Author Topic: Solar to electric Water heating.  (Read 1114 times)

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Offline DJ

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Solar to electric Water heating.
« on: December 18, 2016, 01:57:34 AM »

I would like to make up a controller / converter with an Arduino to take the (excess) output from my solar panels and use it on an old resistance  water heater.

There is -some- detail I have seen of this on another forum although the poster is an expert on such things and just posts some code and expects others to work out the components and circuit involved.  I'm way too much of a beginner for that But if given the circuit, parts and code I could probably nut it out.
I understand the power can be fed direct to a normal 240V element as we use here buy way of PWM to get the panel voltage and the element resistance matched.

I have spent hours today trying to find something like this but apart from what looks like some grossly overpriced commercial components that look very simple, I can't find anything like I want. Plenty of circuits to control a water pump on an an absorption heater but nothing to convert Low voltage Panel output to drive a standard heating element.  And please dear god, no need to tell me that this is inefficient or whatever else, I have read it 50 times already.  It IS efficient when I have power I have no other use for and an old electric HWS sitting round rusting.

I plan to use this initially anyway as a pre heater for the regular HWS.  The solar may only get the temp of this heater to 40-50 o and that feeds into the regular tank making the power I have to pay for from the grid to get it to full temp, a lot less than it would be otherwise and I am still guaranteed a full hot shower. I was also thinking that there is no reason this could not also power an electric stove element. Just needs to be sufficient power as a resistance element is a resistance element no matter how you apply it.  Blow some air across said element and you have a space heater.

If anyone knows of or has info or links to a suitable circuit with all the info that a beginner can build, I would really appreciate the heads up. Right now I don't even seem to be able to come up with the right name of what I am searching for.

Offline frackers

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Re: Solar to electric Water heating.
« Reply #1 on: December 18, 2016, 04:28:01 AM »
The first thing to think about is the voltage you have available from your panels and what the heater requires. Here is an example:

If the heater element in the tank is 220v and you have 8 panels of 250 watts each available, then assuming they are 60 cell panels with a maximum output at about 28 volts then just wire them in series and get a relay that can switch 220v DC (MUST be DC rated) and energise it  via the existing thermostat in the heating element. So that is 2kw at about 220volts and all its cost is the panels and a relay.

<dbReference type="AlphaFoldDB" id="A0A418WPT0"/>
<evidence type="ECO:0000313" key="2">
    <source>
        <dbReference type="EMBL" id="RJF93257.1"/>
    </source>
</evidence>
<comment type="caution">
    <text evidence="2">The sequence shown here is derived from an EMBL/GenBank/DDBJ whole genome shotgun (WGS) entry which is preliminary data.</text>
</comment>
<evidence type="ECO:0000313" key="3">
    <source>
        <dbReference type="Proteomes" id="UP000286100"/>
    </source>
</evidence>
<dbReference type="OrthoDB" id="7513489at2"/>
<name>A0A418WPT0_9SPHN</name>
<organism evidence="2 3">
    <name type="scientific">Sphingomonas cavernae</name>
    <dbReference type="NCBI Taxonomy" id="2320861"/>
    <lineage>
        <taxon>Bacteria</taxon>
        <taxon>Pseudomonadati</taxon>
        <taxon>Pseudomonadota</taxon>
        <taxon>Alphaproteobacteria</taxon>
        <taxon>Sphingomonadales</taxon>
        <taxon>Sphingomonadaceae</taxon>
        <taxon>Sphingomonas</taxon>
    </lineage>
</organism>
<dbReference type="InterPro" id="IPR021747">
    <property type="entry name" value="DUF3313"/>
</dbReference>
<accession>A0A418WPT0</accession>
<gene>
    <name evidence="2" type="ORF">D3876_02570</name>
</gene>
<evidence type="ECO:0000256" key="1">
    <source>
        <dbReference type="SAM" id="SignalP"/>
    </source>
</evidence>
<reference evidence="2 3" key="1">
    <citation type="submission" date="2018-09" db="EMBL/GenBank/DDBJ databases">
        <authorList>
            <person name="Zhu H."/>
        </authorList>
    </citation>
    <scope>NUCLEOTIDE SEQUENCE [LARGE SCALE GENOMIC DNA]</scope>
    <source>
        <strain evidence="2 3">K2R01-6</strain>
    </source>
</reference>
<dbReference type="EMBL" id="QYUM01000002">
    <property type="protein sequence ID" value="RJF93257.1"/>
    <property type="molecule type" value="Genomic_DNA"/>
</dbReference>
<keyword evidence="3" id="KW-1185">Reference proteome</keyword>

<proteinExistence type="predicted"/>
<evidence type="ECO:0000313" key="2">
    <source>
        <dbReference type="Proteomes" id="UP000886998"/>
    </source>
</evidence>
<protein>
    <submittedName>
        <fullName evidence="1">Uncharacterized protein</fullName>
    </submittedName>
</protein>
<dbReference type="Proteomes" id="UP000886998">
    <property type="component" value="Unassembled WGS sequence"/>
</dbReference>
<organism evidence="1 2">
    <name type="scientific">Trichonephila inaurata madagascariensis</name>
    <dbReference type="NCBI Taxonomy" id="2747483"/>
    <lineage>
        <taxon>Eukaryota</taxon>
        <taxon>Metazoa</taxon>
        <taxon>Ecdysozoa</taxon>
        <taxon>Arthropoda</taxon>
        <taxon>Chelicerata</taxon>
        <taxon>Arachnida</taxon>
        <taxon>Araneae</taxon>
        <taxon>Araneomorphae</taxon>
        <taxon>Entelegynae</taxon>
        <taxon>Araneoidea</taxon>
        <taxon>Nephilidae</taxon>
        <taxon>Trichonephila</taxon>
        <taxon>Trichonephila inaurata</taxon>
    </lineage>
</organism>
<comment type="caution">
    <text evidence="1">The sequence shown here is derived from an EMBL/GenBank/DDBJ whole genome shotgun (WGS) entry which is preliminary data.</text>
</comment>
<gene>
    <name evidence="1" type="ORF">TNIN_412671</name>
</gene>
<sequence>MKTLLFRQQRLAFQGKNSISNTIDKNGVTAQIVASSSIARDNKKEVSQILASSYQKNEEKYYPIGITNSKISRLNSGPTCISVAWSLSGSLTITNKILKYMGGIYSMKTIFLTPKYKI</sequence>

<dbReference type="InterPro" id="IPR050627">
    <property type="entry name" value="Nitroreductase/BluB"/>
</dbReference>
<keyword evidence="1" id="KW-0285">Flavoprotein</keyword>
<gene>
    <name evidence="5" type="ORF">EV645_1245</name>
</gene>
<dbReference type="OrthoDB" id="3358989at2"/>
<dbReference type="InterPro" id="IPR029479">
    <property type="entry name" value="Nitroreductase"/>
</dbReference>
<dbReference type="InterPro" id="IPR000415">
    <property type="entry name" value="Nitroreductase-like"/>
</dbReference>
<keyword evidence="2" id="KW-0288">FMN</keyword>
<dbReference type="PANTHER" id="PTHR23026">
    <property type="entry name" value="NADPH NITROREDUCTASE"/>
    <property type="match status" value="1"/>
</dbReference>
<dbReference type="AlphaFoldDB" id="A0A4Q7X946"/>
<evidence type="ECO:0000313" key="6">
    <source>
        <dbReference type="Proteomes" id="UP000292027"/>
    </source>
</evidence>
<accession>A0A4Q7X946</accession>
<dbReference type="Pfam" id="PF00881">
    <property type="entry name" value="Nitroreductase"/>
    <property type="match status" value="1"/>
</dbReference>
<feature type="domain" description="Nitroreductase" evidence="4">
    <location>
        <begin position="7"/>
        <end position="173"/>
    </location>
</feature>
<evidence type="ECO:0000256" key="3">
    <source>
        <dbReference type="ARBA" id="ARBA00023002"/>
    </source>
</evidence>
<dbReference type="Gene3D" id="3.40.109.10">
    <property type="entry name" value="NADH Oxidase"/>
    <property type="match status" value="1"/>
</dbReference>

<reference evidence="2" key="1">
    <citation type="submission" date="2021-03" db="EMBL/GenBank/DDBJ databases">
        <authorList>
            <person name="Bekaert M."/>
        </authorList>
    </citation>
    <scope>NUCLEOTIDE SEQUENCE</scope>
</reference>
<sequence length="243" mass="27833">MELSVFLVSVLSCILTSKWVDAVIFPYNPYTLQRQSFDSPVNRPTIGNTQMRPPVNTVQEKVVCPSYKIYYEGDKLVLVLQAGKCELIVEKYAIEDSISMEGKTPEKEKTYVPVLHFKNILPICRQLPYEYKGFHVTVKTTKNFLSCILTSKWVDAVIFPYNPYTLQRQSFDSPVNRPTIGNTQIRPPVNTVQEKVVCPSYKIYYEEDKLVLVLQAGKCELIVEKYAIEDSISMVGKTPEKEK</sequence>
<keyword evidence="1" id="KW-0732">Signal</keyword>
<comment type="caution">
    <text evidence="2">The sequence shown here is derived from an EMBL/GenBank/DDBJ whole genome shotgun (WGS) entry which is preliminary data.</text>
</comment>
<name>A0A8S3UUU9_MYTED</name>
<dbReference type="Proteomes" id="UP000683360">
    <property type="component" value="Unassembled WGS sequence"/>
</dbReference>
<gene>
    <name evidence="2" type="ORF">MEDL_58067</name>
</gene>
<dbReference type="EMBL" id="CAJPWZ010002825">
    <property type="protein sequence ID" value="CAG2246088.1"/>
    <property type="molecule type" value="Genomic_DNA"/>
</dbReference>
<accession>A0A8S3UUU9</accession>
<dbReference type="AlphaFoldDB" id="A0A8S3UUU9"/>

This extra relay is required because when contacts are broken on a DC circuit an arc starts up. On AC, the arc dies out due to the voltage changing all the time - on DC it doesn't "quench" and you end up with heating in places you really don't want. The thermostat contacts will be rated for the full power of the element but will be AC rated but they will be fine for the small current that a relay draws.

When the tank is up to temperature, be aware that the open circuit voltage from the panels will be up to 8 x 40 (i.e. 320) volts - another reason for having a suitably rated relay. This voltage will pull down to 220 or below when the contacts close on the tank cooling.

With a smaller solar array  upconverting the voltage a bit (but not too much otherwise you'll 'use up" the current output capacity of the panels and end up with a lower voltage) to balance the load of the heater to the panels output.

With a larger array then its making sure  you don't burn out the heater.
Robin Down Under (or are you Up Over!)

Offline DJ

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Re: Solar to electric Water heating.
« Reply #2 on: December 18, 2016, 08:15:56 AM »

I was thinking of something more like a KW and maybe 150V or less driving the heater.
I am under the highly likely incorrect impression that by using an arduino somehow to create a PWM output, the 240 element can be made to use all the current available at whatever amps it is at regardless of the voltage.

My understanding was that if you have say 1 KW @ 150V from the panels and feed it into the 240 element,  The element would only supply 250 w or whatever heating power. If you modulate or tweak the output from the panel, you could get the full 1Kw even at a much lower voltage.
The commercial unit I have seen on the net looks very small and basic and I thought this was how it was done as was the other thread I saw that only had the arduino code and was missing the rest of the info in the puzzle.

As far as the arcing of the relay/ thermostat contacts, you are saying to set up so the  thermostat switches the relay which is connected to the element?
I have bought some SSR 40A relays recently which are DC to AC. Would they be OK or is something else required? Any Difference with AC and DC being they are solid state and I imagine nothing to arc?

Offline Pete

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Re: Solar to electric Water heating.